This is an attractive narrative. And it may turn out to be right. But the science is far from over. And many public health researchers are warning that we still have a long way to go before saying goodbye to COVID-19.
The English Experiment
But that hasn't stopped the UK Government from announcing yesterday that it will lift almost all of its COVID-19 restrictions in England for the remainder of this month, with plans to end the remaining few in March. Therefore, the face mask rules will be scrapped from January 27th. Mandatory vaccination certificates for access to certain venues will soon no longer be required. And the guidance to work from home if possible ended yesterday.
Some self-isolation laws for patients who test positive will remain in effect until March 24. After that, however, there will be no more COVID-19 restrictions at all, and in the government's words, this should "put life completely back to normal." Instead, people are being urged to use their common sense.
Of course, not everyone is happy about that. And The Guardian, a UK-based newspaper, reports that the National Health Service (NHS), Britain's largest healthcare provider, has concerns:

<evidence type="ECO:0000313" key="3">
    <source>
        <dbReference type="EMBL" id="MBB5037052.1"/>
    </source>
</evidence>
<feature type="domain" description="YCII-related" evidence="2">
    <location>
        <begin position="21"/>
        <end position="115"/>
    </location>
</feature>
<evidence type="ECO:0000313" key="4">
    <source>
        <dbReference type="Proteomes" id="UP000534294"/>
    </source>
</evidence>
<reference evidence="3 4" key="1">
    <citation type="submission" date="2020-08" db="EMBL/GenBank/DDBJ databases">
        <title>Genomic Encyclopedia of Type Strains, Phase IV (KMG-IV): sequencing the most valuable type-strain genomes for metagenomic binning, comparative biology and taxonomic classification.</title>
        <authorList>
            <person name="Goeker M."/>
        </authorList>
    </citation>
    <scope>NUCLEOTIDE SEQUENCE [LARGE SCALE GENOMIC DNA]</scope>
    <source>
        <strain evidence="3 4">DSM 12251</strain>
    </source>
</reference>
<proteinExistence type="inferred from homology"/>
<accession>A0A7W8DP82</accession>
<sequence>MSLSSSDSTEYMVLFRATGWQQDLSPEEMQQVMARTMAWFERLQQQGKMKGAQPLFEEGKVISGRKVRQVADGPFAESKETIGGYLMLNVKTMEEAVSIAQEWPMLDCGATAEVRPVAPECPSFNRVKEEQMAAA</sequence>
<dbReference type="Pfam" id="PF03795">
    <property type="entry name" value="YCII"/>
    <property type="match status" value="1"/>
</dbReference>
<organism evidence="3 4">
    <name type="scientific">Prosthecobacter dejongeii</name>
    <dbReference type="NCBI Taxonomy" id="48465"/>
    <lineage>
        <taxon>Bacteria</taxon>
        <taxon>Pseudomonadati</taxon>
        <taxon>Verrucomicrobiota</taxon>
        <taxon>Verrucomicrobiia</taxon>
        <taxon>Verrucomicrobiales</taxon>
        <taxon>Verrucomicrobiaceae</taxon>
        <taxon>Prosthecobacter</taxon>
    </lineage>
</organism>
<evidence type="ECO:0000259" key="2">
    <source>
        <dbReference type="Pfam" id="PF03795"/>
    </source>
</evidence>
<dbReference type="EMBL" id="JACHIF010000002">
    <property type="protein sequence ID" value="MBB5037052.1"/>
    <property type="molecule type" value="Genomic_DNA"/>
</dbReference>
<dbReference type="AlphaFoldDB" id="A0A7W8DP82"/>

The NHS Confederation said the move would inevitably put renewed pressure on hospitals, while the British Medical Association said the planned changes were "not data guided".
– The Guardian, “Sajid Javid's removal of all Covid restrictions prompts NHS warnings”, 19 January 2022
But by volunteering to be the world's lab rat, England is doing the rest of us a favor. If his experiment proves a success, we can all break down our own COVID-19 restrictions with much less risk.
But if it fails, the Fed may have to reconsider its actions. And that could take some of the pressure off of mortgage rates.
For a longer look at what's driving mortgage rates, including why markets are bullish on Omicron, read the weekend edition of this daily rates report.
Recent — updated today
For much of 2020, the overall trend in mortgage rates was clearly down. And according to Freddie Mac, a new weekly all-time low was hit 16 times last year.
The last weekly record low was on Jan. 7 when it was 2.65% for 30-year fixed-rate mortgages.
Since then, the picture has been mixed by extended periods of ups and downs. Unfortunately, the increases have become more pronounced since September, although not consistently.
Freddies January 20th Report puts that weekly average for 30-year fixed rate mortgages at 3.56% (with 0.7 fees and points), high versus the 3.45% of the previous week.
Mortgage rate forecasts by experts – updated today